Banks’ soured loans inch up, but level still comfortable


Soured loans held by the country’s major banks slightly increased in May from April levels, but stayed within a healthy range as industry players maintained strict credit standards despite the sector’s expansion.

The Bangko Sentral ng Pilipinas (BSP) said banks maintained high credit standards, despite the temptation to take more risks by extending loans to sub-standard borrowers to offset low interest rates that weighed on profits.

“Low and generally declining NPL ratios indicate that universal and commercial banks are taking proactive steps to ensure that their respective credit portfolios adhere to high standards,” the Bangko Sentral ng Pilipinas (BSP) said Thursday.

In a statement, the regulator said gross NPLs increased to 2.75 percent of the industry’s total loans in May, up from 2.74 percent in April.

The country’s major banks were required to report gross NPLs starting last January, as part of a recent change in disclosure rules implemented by the BSP. Gross NPLs refer to actual NPLs, without the usual adjustments for write-offs.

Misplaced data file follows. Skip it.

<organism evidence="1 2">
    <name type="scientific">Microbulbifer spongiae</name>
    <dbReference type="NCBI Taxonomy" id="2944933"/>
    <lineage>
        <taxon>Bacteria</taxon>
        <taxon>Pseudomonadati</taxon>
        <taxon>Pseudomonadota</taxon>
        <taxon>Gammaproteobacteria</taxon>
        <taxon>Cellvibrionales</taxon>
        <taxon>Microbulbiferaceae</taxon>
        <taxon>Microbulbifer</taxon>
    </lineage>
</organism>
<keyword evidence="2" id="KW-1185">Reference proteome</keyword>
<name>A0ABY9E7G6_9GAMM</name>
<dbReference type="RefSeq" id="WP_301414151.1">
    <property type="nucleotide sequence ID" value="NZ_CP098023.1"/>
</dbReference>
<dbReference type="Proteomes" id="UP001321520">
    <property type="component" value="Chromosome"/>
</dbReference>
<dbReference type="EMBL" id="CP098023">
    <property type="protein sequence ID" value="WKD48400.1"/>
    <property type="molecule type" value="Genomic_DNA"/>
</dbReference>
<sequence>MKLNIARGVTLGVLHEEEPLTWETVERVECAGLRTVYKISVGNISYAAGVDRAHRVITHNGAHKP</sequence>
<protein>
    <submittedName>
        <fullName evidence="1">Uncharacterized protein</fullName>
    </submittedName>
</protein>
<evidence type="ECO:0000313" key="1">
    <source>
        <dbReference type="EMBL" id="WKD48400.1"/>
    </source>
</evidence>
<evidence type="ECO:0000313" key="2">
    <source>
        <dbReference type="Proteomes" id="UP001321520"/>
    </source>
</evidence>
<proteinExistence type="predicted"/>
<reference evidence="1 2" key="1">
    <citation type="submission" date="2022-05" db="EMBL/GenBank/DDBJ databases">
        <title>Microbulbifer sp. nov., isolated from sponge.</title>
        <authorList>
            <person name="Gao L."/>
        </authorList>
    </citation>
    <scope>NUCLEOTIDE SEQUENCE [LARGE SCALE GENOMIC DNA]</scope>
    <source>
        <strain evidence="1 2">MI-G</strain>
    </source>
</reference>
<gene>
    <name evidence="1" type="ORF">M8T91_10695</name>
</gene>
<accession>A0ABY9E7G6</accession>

The BSP said the new reporting standard gives a “fuller picture” of the industry’s stock of soured loans and the “full extend of allowances” for probable losses. Under the previous disclosure rules, NPLs were reported net of loans considered written off, but fully provisioned for.

As of May, total loans reached P3.69 trillion, with gross NPLs amounting to just P101.36 billion. This compares to total loans of P3.65 trillion and gross NPLs of P100.61 billion at the end of 2012.

“The trend becomes more impressive with the fact that the total loan portfolio continues to rise,” the BSP said.

In the meantime, net NPLs also inched up to 0.44 percent of total loans—the same level as the month before.

Banks’ buffers for possible losses stood at 128.50 percent as of May, down slightly from 128.63 percent in April.

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